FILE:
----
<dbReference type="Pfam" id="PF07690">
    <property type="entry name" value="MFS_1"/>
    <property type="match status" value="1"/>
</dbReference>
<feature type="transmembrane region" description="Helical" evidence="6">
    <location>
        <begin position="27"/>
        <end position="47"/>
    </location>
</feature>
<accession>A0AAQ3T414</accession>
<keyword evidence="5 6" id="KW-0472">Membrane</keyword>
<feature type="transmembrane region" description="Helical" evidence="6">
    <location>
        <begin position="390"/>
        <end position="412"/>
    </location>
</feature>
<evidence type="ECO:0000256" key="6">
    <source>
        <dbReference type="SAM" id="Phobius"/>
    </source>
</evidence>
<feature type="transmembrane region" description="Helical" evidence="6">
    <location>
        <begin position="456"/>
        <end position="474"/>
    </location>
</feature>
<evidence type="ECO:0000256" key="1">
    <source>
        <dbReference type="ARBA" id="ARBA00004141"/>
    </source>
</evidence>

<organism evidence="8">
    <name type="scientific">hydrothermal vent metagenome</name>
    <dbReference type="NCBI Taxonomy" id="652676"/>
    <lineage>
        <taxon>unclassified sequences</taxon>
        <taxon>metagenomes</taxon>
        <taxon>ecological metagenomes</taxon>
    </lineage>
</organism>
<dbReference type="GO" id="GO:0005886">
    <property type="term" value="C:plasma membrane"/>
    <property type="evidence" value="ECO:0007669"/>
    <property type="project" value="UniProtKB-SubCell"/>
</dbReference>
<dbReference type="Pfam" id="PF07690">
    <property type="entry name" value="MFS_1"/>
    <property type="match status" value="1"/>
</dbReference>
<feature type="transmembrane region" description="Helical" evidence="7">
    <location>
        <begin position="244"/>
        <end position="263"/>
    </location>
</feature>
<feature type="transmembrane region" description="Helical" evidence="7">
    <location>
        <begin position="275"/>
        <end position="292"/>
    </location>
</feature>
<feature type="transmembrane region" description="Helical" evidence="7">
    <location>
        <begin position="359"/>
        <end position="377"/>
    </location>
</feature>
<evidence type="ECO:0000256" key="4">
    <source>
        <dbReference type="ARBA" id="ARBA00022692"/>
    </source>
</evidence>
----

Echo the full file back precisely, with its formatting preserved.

<dbReference type="Pfam" id="PF07690">
    <property type="entry name" value="MFS_1"/>
    <property type="match status" value="1"/>
</dbReference>
<feature type="transmembrane region" description="Helical" evidence="6">
    <location>
        <begin position="27"/>
        <end position="47"/>
    </location>
</feature>
<accession>A0AAQ3T414</accession>
<keyword evidence="5 6" id="KW-0472">Membrane</keyword>
<feature type="transmembrane region" description="Helical" evidence="6">
    <location>
        <begin position="390"/>
        <end position="412"/>
    </location>
</feature>
<evidence type="ECO:0000256" key="6">
    <source>
        <dbReference type="SAM" id="Phobius"/>
    </source>
</evidence>
<feature type="transmembrane region" description="Helical" evidence="6">
    <location>
        <begin position="456"/>
        <end position="474"/>
    </location>
</feature>
<evidence type="ECO:0000256" key="1">
    <source>
        <dbReference type="ARBA" id="ARBA00004141"/>
    </source>
</evidence>

<organism evidence="8">
    <name type="scientific">hydrothermal vent metagenome</name>
    <dbReference type="NCBI Taxonomy" id="652676"/>
    <lineage>
        <taxon>unclassified sequences</taxon>
        <taxon>metagenomes</taxon>
        <taxon>ecological metagenomes</taxon>
    </lineage>
</organism>
<dbReference type="GO" id="GO:0005886">
    <property type="term" value="C:plasma membrane"/>
    <property type="evidence" value="ECO:0007669"/>
    <property type="project" value="UniProtKB-SubCell"/>
</dbReference>
<dbReference type="Pfam" id="PF07690">
    <property type="entry name" value="MFS_1"/>
    <property type="match status" value="1"/>
</dbReference>
<feature type="transmembrane region" description="Helical" evidence="7">
    <location>
        <begin position="244"/>
        <end position="263"/>
    </location>
</feature>
<feature type="transmembrane region" description="Helical" evidence="7">
    <location>
        <begin position="275"/>
        <end position="292"/>
    </location>
</feature>
<feature type="transmembrane region" description="Helical" evidence="7">
    <location>
        <begin position="359"/>
        <end position="377"/>
    </location>
</feature>
<evidence type="ECO:0000256" key="4">
    <source>
        <dbReference type="ARBA" id="ARBA00022692"/>
    </source>
</evidence>